Builders discussion and rant zone

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Builders discussion and rant zone
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Posted: Jun 27, 2021 at 11:39 Quote
Remove as much loam and organic material as possible before you start cribbing: make sure to sink the supports deep and securely, if possible at a 10° angle towards the slope. Rule of thumb: 2 parts of the satke underground 1 part above, if the soil is soft 3 to 1. the stake shold not wiggle one bit. if you have trouble sinking the stakes tak a heave rockbar and "pre drill" by just ramming it down and wiggeling it around. This does wonders with sinking the deep and straight. Then backfill exclusively with mineral material like rocks, sand and clay.

Posted: Jun 27, 2021 at 12:26 Quote
turco999 wrote:
Husky and/or Stihl chainsaw reccomendations for trail building? Mostly for clearing deadfall, and the occasional dead tree that needs to come down (nothing bigger than 20") Maybe will be used 3 to 6 days a year for trail work. Will be hauled in and out of the spot, so something not too heavy.
I have a Stihl MS170 and a MS362. The 170 is ok if you need to hike in with it in the pack and clear small stuff. But it wouldn't be my choice for one saw. On the other hand, I use my 362 most of the time I'm building. Mainly for bigger stuff, if I need to fall something or with my alaskan mill. So maybe overkill. It sounds like a MS261 would be perfect for what you want. A little pricey but it's a pro saw and there is a huge difference between that and something you'd get at home depot or canadian tire. More power with less weight and better quality. You're probably looking at 800 bucks with a 20" bar.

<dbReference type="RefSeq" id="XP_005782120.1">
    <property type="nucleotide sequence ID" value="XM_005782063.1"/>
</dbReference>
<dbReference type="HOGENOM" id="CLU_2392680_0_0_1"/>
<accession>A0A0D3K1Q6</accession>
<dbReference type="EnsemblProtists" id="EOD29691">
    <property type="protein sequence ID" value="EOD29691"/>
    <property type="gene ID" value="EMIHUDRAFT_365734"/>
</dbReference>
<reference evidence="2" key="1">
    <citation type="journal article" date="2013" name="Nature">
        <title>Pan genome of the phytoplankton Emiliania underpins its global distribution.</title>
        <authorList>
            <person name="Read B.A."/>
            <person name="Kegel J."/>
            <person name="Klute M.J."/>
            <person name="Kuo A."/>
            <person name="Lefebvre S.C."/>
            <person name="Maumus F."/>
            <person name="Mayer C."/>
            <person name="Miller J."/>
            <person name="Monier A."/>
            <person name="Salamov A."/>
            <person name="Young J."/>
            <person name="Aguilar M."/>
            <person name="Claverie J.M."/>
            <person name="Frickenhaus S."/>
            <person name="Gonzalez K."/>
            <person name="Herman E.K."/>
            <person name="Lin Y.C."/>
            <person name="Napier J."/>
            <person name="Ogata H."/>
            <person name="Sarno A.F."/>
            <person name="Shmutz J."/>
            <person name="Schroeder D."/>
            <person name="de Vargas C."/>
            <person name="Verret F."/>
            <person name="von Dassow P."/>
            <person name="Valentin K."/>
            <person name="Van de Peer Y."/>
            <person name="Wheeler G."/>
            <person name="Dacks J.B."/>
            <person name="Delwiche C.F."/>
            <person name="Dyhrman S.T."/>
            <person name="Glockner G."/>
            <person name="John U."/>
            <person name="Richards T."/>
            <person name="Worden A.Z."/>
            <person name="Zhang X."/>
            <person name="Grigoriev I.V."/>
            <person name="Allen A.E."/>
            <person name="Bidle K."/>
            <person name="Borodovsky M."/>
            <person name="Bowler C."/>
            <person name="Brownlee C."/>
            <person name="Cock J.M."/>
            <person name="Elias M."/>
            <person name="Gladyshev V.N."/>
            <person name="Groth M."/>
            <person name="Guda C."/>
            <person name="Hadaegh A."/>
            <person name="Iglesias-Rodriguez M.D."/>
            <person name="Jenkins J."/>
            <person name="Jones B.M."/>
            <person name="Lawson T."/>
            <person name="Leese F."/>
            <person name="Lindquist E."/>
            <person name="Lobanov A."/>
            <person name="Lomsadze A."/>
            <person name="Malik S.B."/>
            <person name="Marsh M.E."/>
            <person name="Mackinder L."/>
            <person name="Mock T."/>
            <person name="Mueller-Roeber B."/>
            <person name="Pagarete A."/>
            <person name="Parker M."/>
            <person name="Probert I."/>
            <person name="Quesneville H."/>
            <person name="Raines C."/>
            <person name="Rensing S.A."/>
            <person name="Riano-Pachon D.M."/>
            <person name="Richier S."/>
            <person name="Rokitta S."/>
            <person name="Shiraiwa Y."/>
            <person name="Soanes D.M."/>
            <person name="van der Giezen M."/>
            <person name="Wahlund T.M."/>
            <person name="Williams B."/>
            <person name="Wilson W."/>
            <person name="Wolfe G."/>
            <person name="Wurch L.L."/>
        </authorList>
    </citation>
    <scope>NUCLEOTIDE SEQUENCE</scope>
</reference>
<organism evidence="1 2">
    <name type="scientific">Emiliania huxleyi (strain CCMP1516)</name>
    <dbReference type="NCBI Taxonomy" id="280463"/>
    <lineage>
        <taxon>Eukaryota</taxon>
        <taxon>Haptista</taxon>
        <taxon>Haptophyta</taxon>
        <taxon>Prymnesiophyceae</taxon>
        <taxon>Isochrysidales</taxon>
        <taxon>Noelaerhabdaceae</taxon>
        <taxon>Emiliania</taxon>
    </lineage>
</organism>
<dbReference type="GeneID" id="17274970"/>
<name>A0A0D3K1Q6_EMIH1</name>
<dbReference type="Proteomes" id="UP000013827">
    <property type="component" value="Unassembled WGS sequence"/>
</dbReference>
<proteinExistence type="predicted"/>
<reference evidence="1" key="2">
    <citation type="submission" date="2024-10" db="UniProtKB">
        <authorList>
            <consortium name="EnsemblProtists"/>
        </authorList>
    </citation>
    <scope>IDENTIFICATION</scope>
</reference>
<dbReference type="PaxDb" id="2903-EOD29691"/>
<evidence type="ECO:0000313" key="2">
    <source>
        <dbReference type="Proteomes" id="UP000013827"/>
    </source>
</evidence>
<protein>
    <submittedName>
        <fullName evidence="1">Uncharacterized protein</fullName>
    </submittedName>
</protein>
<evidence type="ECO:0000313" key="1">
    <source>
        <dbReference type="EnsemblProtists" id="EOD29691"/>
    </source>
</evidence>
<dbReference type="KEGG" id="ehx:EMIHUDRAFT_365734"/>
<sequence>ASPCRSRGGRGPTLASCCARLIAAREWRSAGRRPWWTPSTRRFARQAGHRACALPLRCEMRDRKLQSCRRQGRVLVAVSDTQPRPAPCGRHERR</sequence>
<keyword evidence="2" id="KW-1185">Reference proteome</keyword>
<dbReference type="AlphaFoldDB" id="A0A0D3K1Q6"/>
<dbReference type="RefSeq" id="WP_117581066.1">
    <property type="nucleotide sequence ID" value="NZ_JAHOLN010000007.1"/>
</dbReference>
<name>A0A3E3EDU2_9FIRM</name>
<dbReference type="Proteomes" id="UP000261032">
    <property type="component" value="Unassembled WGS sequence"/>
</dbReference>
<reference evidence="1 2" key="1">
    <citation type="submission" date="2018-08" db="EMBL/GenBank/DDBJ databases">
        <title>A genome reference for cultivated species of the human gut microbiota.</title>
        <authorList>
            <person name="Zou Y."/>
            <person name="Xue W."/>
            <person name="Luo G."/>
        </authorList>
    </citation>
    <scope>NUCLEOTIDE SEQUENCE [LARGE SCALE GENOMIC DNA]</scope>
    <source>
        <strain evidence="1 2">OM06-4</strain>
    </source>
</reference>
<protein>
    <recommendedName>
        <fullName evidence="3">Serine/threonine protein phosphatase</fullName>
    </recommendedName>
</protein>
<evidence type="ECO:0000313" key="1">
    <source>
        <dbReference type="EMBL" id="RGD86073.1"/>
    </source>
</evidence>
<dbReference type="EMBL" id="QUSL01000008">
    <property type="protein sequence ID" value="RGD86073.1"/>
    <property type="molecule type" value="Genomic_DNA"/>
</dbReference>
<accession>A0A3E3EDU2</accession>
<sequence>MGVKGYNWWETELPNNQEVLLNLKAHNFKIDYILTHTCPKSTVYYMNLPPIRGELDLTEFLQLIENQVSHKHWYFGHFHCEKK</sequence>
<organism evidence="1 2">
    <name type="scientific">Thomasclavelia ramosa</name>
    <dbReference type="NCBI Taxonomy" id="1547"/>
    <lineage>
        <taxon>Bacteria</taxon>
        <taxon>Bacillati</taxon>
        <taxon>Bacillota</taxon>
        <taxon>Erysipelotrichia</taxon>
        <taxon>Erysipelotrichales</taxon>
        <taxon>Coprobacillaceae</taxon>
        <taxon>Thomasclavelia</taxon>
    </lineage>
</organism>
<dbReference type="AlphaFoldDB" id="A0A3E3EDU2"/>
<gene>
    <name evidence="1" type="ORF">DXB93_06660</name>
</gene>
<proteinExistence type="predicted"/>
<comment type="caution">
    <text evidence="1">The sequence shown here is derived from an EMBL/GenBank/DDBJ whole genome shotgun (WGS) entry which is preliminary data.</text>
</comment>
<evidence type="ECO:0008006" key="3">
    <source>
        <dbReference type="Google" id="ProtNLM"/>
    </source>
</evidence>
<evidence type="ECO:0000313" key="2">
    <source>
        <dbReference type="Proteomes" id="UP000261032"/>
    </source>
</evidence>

https://en.stihl.ca/STIHL-Products/Chain-Saws-and-Pole-Pruners/Gas-Chain-Saws-for-Forestry/22293-130/MS-261-C-M.aspx

Posted: Jun 27, 2021 at 13:16 Quote
so i have a stihl MS 180 which is a great saw but somtimes lacking in power. will do 50% of the trailbuilding jobs well and do about 80% of all tasks i have encountered.

Then i have a MS 462 which is a great beast but not if you have to hike in. iths thirsty but gets alot of work done.

so a do all saw whitout milling? MS 201 or a MS 241. if on a budget a 180. dont get the 170. i realy dislike the chain tensioning skrew. the reliability of even the cheaper stihl saws are very reliable.

Posted: Jun 27, 2021 at 17:33 Quote
Luneec wrote:
so i have a stihl MS 180 which is a great saw but somtimes lacking in power. will do 50% of the trailbuilding jobs well and do about 80% of all tasks i have encountered.

Then i have a MS 462 which is a great beast but not if you have to hike in. iths thirsty but gets alot of work done.

so a do all saw whitout milling? MS 201 or a MS 241. if on a budget a 180. dont get the 170. i realy dislike the chain tensioning skrew. the reliability of even the cheaper stihl saws are very reliable.
The 201 is only 35cc but the same price as the 50cc 261. Stihl discontinued the 241.

A MS180 would not do well ripping these:

Posted: Jun 28, 2021 at 14:41 Quote